7 Lessons from Zantaz firesale

As the saying goes, a thing is worth what someone is willing to pay for it. But as the founder of Zantaz greviousy discovered July 3, this adage doesn’t always apply to a startup. When multiple layers of professional financings are in place, sometimes a company is worth merely the price for which one group of investors is willing to _sell_ it.

Zantaz, which makes email archiving software, is being acquired by Autonomy for $375 million in cash, yet apparently *its founder will get comparatively zilch* when the deal closes in August. Our friends at “VentureBeat wrote of this sad tale first”:http://venturebeat.com/2007/07/06/zantazs-375m-payday-and-the-unfortunate-back-story/ last weekend, and posted alongside their story several alarming documents from Zantaz’s protesting parties who believe their stakes were inappropriately diluted in a 2002 Series E round.

The dispute over who got paid and who got burned in the deal will probably go to court. But for now we’ll use this ugly charade to call out a few cautionary tips on fundraising for the benefit of all founders. File them under your *”There but for the grace of God”* references, and uh, *reread ’em frequently.*

(Excerpts in italics below are taken from “docs #3 and #4 as footnoted”:http://venturebeat.com/2007/07/06/zantazs-375m-payday-and-the-unfortunate-back-story/ in the VentureBeat story.)

*1) Never put off fundraising until your company needs the $$:*
_One interpretation of the history of Zantaz… is that the Board delayed any serious effort towards obtaining additional funding until the Company was on the verge of a liquidity crisis…in the year 2001 while the Company had almost $20 million in cash, it did not … raise additional capital._

*2) You can _always_ hire a banker — they work on comission:*
_No investment banker was retained on a commission basis, to assist in preparation of a business plan, fairness of opinion, and capital raise when the Company could afford to do so._

*3) Closed auctions aren’t auctions at all:*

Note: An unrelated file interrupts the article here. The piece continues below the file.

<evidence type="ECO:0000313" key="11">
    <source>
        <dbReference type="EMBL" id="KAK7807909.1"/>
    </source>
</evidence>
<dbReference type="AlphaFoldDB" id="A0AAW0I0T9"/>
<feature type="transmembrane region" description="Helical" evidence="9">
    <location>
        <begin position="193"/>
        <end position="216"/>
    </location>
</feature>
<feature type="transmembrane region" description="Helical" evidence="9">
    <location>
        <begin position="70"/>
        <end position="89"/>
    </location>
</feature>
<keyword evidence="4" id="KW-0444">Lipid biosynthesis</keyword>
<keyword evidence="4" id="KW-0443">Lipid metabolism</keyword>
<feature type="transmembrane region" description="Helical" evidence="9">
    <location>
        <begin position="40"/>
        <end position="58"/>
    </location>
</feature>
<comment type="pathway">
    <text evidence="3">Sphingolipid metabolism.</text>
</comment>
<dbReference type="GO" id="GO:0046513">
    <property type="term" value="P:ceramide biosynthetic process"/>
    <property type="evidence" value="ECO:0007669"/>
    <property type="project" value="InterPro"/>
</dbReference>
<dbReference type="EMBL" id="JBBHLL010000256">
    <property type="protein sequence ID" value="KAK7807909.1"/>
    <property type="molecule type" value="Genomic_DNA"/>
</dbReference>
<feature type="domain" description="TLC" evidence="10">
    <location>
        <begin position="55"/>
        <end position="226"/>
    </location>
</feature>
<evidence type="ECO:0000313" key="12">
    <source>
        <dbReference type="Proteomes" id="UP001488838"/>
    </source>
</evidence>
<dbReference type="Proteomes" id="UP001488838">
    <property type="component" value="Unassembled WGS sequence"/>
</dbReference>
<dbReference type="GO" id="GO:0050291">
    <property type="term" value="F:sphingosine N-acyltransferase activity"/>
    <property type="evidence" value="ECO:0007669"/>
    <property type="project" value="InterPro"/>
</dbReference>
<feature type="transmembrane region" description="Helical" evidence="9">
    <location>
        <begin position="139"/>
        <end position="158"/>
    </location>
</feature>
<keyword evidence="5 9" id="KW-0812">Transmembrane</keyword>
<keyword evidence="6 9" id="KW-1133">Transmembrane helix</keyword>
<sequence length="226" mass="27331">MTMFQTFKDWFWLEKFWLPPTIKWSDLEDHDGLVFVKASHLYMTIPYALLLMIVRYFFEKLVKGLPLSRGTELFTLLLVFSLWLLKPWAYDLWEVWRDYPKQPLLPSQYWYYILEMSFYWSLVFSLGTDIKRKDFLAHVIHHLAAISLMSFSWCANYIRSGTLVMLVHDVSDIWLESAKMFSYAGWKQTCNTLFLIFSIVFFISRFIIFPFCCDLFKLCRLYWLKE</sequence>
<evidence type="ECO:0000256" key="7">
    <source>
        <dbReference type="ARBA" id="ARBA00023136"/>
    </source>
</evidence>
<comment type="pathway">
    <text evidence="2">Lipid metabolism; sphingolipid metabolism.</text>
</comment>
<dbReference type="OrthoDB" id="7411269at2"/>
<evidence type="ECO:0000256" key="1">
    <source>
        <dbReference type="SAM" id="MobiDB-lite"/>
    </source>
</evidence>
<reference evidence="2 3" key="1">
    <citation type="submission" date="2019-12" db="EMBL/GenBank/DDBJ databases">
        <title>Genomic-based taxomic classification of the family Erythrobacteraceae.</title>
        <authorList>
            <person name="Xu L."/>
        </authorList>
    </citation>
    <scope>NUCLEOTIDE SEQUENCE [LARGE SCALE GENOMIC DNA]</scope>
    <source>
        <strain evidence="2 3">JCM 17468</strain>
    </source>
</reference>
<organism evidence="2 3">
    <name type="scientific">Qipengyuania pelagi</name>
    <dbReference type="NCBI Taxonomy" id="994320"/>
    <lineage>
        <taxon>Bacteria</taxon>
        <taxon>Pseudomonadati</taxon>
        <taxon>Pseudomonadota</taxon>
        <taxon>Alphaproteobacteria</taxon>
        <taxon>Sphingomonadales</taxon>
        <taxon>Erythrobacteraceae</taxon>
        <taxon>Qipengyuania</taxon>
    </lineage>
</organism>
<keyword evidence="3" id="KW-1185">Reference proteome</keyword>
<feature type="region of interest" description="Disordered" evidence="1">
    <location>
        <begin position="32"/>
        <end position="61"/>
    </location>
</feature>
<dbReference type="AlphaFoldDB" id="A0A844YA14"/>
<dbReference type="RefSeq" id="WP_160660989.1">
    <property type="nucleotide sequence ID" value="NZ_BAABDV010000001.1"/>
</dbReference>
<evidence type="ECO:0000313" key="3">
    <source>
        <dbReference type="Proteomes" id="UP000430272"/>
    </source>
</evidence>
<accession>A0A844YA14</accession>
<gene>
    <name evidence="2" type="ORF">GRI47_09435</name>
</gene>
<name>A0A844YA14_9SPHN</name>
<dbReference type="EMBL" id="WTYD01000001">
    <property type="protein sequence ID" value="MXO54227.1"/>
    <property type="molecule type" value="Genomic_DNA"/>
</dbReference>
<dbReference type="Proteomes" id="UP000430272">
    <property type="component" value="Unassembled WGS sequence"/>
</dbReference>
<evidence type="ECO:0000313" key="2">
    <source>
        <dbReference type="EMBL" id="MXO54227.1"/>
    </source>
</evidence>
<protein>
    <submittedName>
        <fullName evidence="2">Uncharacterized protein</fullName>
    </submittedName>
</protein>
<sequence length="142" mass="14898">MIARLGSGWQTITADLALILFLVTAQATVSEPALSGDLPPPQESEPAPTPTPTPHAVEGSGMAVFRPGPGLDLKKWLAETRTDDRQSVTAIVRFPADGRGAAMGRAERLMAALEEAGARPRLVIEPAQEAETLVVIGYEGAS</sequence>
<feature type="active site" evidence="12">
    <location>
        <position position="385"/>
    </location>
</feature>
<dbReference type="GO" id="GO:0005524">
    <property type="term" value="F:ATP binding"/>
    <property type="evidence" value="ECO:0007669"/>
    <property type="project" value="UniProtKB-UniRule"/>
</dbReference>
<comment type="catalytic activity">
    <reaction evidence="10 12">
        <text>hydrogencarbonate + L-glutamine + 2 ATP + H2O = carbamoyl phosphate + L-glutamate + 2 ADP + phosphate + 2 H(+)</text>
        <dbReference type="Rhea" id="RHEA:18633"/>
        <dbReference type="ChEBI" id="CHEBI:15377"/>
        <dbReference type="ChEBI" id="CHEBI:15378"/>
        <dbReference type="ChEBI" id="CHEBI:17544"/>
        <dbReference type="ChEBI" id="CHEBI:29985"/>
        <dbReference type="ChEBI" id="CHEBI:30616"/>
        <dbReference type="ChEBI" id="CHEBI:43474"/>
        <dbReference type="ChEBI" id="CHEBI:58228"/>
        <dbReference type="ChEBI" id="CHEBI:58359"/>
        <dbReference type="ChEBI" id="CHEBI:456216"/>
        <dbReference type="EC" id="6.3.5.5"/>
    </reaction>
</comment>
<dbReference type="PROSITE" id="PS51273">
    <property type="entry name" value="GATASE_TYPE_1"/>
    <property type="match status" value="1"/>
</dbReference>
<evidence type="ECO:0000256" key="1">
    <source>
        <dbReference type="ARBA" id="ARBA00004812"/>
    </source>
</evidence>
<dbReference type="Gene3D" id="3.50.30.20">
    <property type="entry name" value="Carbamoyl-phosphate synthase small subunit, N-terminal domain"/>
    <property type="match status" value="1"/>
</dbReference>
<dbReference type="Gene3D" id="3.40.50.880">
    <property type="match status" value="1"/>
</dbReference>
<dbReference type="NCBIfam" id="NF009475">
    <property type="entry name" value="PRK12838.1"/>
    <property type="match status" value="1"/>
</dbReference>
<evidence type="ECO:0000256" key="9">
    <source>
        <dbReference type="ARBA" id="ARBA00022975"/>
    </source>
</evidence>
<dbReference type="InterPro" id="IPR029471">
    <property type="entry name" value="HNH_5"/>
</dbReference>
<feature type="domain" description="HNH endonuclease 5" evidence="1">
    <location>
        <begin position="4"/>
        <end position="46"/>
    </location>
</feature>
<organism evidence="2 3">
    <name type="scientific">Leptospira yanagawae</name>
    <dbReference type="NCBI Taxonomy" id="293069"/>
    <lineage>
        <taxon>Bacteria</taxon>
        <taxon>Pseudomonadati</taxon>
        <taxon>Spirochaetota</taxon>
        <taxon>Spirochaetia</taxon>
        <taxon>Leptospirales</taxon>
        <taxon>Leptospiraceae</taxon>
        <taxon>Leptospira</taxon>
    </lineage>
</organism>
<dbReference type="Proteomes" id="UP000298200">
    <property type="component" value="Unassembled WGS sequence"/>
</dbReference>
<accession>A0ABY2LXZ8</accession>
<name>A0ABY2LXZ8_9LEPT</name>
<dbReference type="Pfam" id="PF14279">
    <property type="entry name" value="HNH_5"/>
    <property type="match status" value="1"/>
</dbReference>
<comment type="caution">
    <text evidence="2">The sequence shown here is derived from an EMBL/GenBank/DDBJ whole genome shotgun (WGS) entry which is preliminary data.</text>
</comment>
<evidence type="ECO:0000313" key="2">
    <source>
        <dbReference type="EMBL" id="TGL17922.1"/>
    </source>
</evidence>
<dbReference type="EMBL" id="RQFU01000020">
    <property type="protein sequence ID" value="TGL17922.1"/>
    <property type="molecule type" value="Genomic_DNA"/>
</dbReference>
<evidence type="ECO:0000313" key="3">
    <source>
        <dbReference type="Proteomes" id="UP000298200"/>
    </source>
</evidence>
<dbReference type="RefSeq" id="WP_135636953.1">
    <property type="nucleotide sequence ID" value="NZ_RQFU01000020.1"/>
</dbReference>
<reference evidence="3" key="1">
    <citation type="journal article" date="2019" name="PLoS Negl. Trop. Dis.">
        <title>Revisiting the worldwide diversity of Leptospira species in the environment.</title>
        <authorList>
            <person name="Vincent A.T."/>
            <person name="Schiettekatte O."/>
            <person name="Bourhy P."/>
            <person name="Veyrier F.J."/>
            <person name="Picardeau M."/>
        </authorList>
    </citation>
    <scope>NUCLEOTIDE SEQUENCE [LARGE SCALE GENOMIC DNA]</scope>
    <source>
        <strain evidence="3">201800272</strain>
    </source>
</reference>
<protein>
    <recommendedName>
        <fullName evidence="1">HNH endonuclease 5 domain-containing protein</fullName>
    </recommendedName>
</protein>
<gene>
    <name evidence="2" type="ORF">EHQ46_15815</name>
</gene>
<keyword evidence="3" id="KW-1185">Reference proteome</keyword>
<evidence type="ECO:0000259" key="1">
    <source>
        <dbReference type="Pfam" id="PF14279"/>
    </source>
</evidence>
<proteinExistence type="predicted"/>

_[defendant directors] did not distribute the projections to interested investors, nor did they provide them to any of the shareholders asked to vote on the various Series E financings._
And _one email from the Chairman said that the Board wanted to keep the terms of the proposed transaction secret until the offering was presented as a completed deal._

*4) Be wary of sudden discounts:*
_In July 2002 the Board considered that the valuation of Zantaz (pre-money) was at least $48,000,000 … in connection with a proposed $5 million funding mostly to *non-insiders.* However, when the board decided to change plans and raise $11 million mostly *from insiders* one month later…the valuation of the company was now only $16 million._

*5) Warrants are a four-letter word, unless they’re yours:*
_The number of shares actually issued, and to be issued upon exercise of Warrants (mostly to the VCs represented on the Board)…would produce $383,128,970 for the Company [but] the amount the Company will actually receive ($11.3 million) leaves a damage claim amounting to $371,834,672._

*6) Late stage investors pressuring for a down-round or a sale is a red flag:*
_The Common Shareholders, in sufficient numbers, consented to the financing. However, they were not given any information about the Company’s prospects (i.e., the projections, contracts in the pipeline, etc). Instead, informally they were threatened with a bankruptcy filing if they did not acquiesce._

*7) If you decide to sell, but what you’re hearing doesn’t sound right, get a 2nd Opinion:*
_[defendant directors] said that they had not seriously tried to sell the Company because no one was interested in buying it … [yet] Iron Mountain said they would be in interested in purchasing Zantaz for $150 million._
_[defendant directors] said the company went to “great lengths” to get financing before deciding the *only source* would be those already invested at the Board level.”_

When push comes to shove, hire your own banker or financial consultant. It will be spendy, but worth it. This reporter once interviewed a woman caught-up in a contested sale of her company. Short on funds, she hired her daughter’s high school economics teacher to advise her. Against all odds, the teacher drummed up the high bid and the woman is now a billionare. _For real._